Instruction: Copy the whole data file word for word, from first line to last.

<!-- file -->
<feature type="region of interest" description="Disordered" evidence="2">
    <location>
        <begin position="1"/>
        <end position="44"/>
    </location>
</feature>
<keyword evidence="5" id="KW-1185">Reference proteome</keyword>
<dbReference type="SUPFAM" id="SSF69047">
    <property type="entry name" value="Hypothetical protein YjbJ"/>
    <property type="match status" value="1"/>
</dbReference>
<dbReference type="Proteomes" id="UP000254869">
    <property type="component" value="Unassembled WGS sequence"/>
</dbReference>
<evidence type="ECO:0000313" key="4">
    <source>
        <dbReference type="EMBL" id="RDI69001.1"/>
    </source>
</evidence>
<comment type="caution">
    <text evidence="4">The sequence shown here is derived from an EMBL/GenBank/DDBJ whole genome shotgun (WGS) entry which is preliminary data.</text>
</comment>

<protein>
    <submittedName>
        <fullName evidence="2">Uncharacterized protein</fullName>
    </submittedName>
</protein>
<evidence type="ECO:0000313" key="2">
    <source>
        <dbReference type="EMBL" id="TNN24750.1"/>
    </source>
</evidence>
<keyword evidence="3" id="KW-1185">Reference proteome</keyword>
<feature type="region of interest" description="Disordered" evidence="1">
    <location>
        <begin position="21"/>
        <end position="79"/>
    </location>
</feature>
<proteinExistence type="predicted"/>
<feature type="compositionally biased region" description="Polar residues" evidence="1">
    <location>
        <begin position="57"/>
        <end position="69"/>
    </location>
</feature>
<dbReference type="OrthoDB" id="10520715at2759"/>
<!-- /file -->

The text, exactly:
<feature type="region of interest" description="Disordered" evidence="2">
    <location>
        <begin position="1"/>
        <end position="44"/>
    </location>
</feature>
<keyword evidence="5" id="KW-1185">Reference proteome</keyword>
<dbReference type="SUPFAM" id="SSF69047">
    <property type="entry name" value="Hypothetical protein YjbJ"/>
    <property type="match status" value="1"/>
</dbReference>
<dbReference type="Proteomes" id="UP000254869">
    <property type="component" value="Unassembled WGS sequence"/>
</dbReference>
<evidence type="ECO:0000313" key="4">
    <source>
        <dbReference type="EMBL" id="RDI69001.1"/>
    </source>
</evidence>
<comment type="caution">
    <text evidence="4">The sequence shown here is derived from an EMBL/GenBank/DDBJ whole genome shotgun (WGS) entry which is preliminary data.</text>
</comment>

<protein>
    <submittedName>
        <fullName evidence="2">Uncharacterized protein</fullName>
    </submittedName>
</protein>
<evidence type="ECO:0000313" key="2">
    <source>
        <dbReference type="EMBL" id="TNN24750.1"/>
    </source>
</evidence>
<keyword evidence="3" id="KW-1185">Reference proteome</keyword>
<feature type="region of interest" description="Disordered" evidence="1">
    <location>
        <begin position="21"/>
        <end position="79"/>
    </location>
</feature>
<proteinExistence type="predicted"/>
<feature type="compositionally biased region" description="Polar residues" evidence="1">
    <location>
        <begin position="57"/>
        <end position="69"/>
    </location>
</feature>
<dbReference type="OrthoDB" id="10520715at2759"/>